Walk into a sporting event at West or South Stokes and you'll hear fans cheering for their team but it doesn't drown out the yells for "Kuhndog", a nickname affectionately given to photographer
"I like getting 'that' shot. That one frozen moment that you can look at the photo and it tells a story," Kuhn said.
And the photographer has a myriad of stories to tell. He captured West Stokes football and soccer state championship wins along with two other games that stand out in particular.
"First would be a grand slam hit by
Kuhn is more than just a technical sports photographer; he is known to take a creative artistic approach in everything he shoots.
"I think it may come from being born in a holler in an old coal camp in WV. I always liked to read and still do. But the bookmobile would come down in our holler during the summer and I would get books on ancient Rome and
His likeability and quick wit have allowed the father of five to do more than just capture photos but garner friendships with many on the sidelines.
"I have so many pictures from him of all my kids playing sports. Those pictures mean more to me than anything because the memories of them playing will live on forever," Tedder said. "He has been there since my oldest went through and even beyond that. If you give him a schedule he tries to make the games. I know all the kids look for him on the sidelines and most parents do too. For me, I count on Jimmy to help cherish memories that my kids are making! "
Kuhn's interest in photography was sparked at a young age when relatives visited and his mother pulled out boxes of old black and white photos.
"She also let me take her Kodak Brownie Hawkeye on field trips when I was in elementary school. It was the old style camera that you looked down through the top," Kuhn said.
During the throes of raising a family Kuhn said he put the hobby aside because there wasn't time or money to pursue it. But in 2004 picked it up again and invested in a Canon 20D. Determined to teach himself how to best shoot, he buckled down and studied.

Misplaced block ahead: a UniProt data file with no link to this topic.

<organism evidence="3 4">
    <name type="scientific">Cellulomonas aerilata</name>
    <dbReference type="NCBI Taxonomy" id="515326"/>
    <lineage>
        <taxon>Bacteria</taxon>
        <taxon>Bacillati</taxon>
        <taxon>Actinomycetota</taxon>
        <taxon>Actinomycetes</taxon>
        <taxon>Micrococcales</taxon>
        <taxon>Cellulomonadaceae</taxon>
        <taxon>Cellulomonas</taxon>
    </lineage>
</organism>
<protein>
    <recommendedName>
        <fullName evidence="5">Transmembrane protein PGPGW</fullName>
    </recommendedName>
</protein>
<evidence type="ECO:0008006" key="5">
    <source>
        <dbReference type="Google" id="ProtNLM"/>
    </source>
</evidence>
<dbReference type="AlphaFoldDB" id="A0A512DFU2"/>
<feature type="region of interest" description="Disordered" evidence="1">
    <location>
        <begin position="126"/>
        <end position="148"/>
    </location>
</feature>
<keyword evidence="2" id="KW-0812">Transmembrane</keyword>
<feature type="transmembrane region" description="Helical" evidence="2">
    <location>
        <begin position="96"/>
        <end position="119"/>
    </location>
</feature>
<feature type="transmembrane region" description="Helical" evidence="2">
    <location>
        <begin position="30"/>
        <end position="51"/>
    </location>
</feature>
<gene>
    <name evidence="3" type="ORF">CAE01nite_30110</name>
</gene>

"A lot of it is common sense if the person takes the time to sit down and learn. People think you buy a camera and just push the button then wonder why their pics are not as good. But you would not buy a piano and expect to play
The practice paid off and soon people were asking to purchase his pictures.
"First, it started off as a hobby and my kids attended West Stokes so I shot there. I never even imagined it would become what it has today. I have shot primarily at West, South,
Over the years Kuhn has donated the pictures he's taken to the schools to be used in their yearly annuals.
"I've always appreciated the players, parents, school administrators and coaches that have made me feel welcome," Kuhn said.
Although Kuhn has turned his love of photography into a profession he's quick to share ways parents can capture their own quality sports photos without investing thousands in equipment.
"A carpenter can build their house with an inexpensive hammer. A camera is just a tool and you have to know how to use it," Kuhn said.
He tells parents knowing your camera is crucial. He suggests learning how to shoot in manual instead of auto because it will drastically improve the quality of pictures.
"YouTube is only a click away and has all the information you would ever need to become a better shooter. I used to follow a couple of guys on YouTube and they were called Lightenupandshoot."
Kuhn said he gets satisfaction from seeing a player, parent, or grandparent smiling when they look at a picture he's taken.
"I've captured several special moments over the last few years that would have been lost to history. But now it is frozen forever and it won't just be a story, it'll be a visual history. In a way, I will live forever just like the people in the pics or the photographer that took the pics that I used to look at when I was a kid. Other than my children and grandchildren I'm leaving something behind," Kuhn said.
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